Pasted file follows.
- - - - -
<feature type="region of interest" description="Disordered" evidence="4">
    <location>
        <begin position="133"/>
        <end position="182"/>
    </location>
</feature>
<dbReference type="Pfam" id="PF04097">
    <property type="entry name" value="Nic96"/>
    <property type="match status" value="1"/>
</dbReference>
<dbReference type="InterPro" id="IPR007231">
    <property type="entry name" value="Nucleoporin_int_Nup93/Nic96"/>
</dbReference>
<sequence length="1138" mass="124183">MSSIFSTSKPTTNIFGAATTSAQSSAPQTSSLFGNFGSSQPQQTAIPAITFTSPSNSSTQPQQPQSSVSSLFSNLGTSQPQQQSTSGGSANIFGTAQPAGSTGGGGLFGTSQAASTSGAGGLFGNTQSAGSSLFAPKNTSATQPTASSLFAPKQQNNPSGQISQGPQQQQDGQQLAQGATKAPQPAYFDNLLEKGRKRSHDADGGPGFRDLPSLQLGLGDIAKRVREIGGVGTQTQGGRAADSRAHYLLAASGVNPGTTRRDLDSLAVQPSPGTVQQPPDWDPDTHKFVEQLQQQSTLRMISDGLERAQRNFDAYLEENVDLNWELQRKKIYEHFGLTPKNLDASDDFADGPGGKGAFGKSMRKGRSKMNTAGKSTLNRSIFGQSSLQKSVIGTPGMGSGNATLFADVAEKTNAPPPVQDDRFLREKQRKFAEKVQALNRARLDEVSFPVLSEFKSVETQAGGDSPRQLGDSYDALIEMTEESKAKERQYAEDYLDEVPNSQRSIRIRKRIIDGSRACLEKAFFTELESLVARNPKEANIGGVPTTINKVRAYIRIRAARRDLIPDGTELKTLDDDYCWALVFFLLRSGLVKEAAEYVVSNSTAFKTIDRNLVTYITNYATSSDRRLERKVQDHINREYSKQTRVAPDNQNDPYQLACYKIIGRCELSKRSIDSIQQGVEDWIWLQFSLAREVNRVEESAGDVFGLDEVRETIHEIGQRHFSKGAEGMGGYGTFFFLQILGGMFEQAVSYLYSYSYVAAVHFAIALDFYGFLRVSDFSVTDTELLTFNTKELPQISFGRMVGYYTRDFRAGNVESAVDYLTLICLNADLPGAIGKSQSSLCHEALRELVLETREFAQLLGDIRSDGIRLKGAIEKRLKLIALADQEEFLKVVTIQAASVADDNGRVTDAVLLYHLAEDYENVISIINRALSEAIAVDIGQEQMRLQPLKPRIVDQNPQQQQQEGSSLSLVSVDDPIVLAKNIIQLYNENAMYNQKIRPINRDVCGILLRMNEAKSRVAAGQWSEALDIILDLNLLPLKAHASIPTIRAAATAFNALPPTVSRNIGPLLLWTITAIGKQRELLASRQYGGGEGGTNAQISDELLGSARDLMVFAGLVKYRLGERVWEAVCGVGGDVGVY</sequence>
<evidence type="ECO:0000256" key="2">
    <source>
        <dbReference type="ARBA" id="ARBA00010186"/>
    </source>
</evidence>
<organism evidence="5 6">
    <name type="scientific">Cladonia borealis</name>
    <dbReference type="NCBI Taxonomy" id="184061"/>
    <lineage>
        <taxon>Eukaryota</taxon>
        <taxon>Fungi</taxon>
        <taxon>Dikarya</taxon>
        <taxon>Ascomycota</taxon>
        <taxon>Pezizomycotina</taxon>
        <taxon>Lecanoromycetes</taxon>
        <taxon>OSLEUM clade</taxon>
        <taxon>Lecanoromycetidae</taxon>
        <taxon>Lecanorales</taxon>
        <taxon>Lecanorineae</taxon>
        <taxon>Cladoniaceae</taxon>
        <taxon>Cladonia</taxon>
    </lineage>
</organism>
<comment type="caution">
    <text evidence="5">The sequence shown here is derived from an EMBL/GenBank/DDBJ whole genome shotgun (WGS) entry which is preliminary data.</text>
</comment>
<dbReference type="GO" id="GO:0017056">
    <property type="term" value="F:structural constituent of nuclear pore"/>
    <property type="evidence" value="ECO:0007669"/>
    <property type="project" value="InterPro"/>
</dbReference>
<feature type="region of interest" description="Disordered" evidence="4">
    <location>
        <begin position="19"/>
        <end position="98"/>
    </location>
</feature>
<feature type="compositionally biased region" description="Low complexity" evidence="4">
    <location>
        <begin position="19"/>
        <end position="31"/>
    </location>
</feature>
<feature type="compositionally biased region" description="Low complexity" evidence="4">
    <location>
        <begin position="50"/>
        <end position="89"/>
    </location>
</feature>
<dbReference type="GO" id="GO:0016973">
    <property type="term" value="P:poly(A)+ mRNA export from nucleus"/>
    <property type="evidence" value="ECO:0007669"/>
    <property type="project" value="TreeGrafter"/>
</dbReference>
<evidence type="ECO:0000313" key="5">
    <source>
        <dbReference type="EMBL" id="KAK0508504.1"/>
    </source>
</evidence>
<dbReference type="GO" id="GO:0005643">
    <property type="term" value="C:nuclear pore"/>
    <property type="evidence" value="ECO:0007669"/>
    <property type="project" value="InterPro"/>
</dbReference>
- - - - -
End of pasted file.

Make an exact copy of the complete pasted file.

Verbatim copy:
<feature type="region of interest" description="Disordered" evidence="4">
    <location>
        <begin position="133"/>
        <end position="182"/>
    </location>
</feature>
<dbReference type="Pfam" id="PF04097">
    <property type="entry name" value="Nic96"/>
    <property type="match status" value="1"/>
</dbReference>
<dbReference type="InterPro" id="IPR007231">
    <property type="entry name" value="Nucleoporin_int_Nup93/Nic96"/>
</dbReference>
<sequence length="1138" mass="124183">MSSIFSTSKPTTNIFGAATTSAQSSAPQTSSLFGNFGSSQPQQTAIPAITFTSPSNSSTQPQQPQSSVSSLFSNLGTSQPQQQSTSGGSANIFGTAQPAGSTGGGGLFGTSQAASTSGAGGLFGNTQSAGSSLFAPKNTSATQPTASSLFAPKQQNNPSGQISQGPQQQQDGQQLAQGATKAPQPAYFDNLLEKGRKRSHDADGGPGFRDLPSLQLGLGDIAKRVREIGGVGTQTQGGRAADSRAHYLLAASGVNPGTTRRDLDSLAVQPSPGTVQQPPDWDPDTHKFVEQLQQQSTLRMISDGLERAQRNFDAYLEENVDLNWELQRKKIYEHFGLTPKNLDASDDFADGPGGKGAFGKSMRKGRSKMNTAGKSTLNRSIFGQSSLQKSVIGTPGMGSGNATLFADVAEKTNAPPPVQDDRFLREKQRKFAEKVQALNRARLDEVSFPVLSEFKSVETQAGGDSPRQLGDSYDALIEMTEESKAKERQYAEDYLDEVPNSQRSIRIRKRIIDGSRACLEKAFFTELESLVARNPKEANIGGVPTTINKVRAYIRIRAARRDLIPDGTELKTLDDDYCWALVFFLLRSGLVKEAAEYVVSNSTAFKTIDRNLVTYITNYATSSDRRLERKVQDHINREYSKQTRVAPDNQNDPYQLACYKIIGRCELSKRSIDSIQQGVEDWIWLQFSLAREVNRVEESAGDVFGLDEVRETIHEIGQRHFSKGAEGMGGYGTFFFLQILGGMFEQAVSYLYSYSYVAAVHFAIALDFYGFLRVSDFSVTDTELLTFNTKELPQISFGRMVGYYTRDFRAGNVESAVDYLTLICLNADLPGAIGKSQSSLCHEALRELVLETREFAQLLGDIRSDGIRLKGAIEKRLKLIALADQEEFLKVVTIQAASVADDNGRVTDAVLLYHLAEDYENVISIINRALSEAIAVDIGQEQMRLQPLKPRIVDQNPQQQQQEGSSLSLVSVDDPIVLAKNIIQLYNENAMYNQKIRPINRDVCGILLRMNEAKSRVAAGQWSEALDIILDLNLLPLKAHASIPTIRAAATAFNALPPTVSRNIGPLLLWTITAIGKQRELLASRQYGGGEGGTNAQISDELLGSARDLMVFAGLVKYRLGERVWEAVCGVGGDVGVY</sequence>
<evidence type="ECO:0000256" key="2">
    <source>
        <dbReference type="ARBA" id="ARBA00010186"/>
    </source>
</evidence>
<organism evidence="5 6">
    <name type="scientific">Cladonia borealis</name>
    <dbReference type="NCBI Taxonomy" id="184061"/>
    <lineage>
        <taxon>Eukaryota</taxon>
        <taxon>Fungi</taxon>
        <taxon>Dikarya</taxon>
        <taxon>Ascomycota</taxon>
        <taxon>Pezizomycotina</taxon>
        <taxon>Lecanoromycetes</taxon>
        <taxon>OSLEUM clade</taxon>
        <taxon>Lecanoromycetidae</taxon>
        <taxon>Lecanorales</taxon>
        <taxon>Lecanorineae</taxon>
        <taxon>Cladoniaceae</taxon>
        <taxon>Cladonia</taxon>
    </lineage>
</organism>
<comment type="caution">
    <text evidence="5">The sequence shown here is derived from an EMBL/GenBank/DDBJ whole genome shotgun (WGS) entry which is preliminary data.</text>
</comment>
<dbReference type="GO" id="GO:0017056">
    <property type="term" value="F:structural constituent of nuclear pore"/>
    <property type="evidence" value="ECO:0007669"/>
    <property type="project" value="InterPro"/>
</dbReference>
<feature type="region of interest" description="Disordered" evidence="4">
    <location>
        <begin position="19"/>
        <end position="98"/>
    </location>
</feature>
<feature type="compositionally biased region" description="Low complexity" evidence="4">
    <location>
        <begin position="19"/>
        <end position="31"/>
    </location>
</feature>
<feature type="compositionally biased region" description="Low complexity" evidence="4">
    <location>
        <begin position="50"/>
        <end position="89"/>
    </location>
</feature>
<dbReference type="GO" id="GO:0016973">
    <property type="term" value="P:poly(A)+ mRNA export from nucleus"/>
    <property type="evidence" value="ECO:0007669"/>
    <property type="project" value="TreeGrafter"/>
</dbReference>
<evidence type="ECO:0000313" key="5">
    <source>
        <dbReference type="EMBL" id="KAK0508504.1"/>
    </source>
</evidence>
<dbReference type="GO" id="GO:0005643">
    <property type="term" value="C:nuclear pore"/>
    <property type="evidence" value="ECO:0007669"/>
    <property type="project" value="InterPro"/>
</dbReference>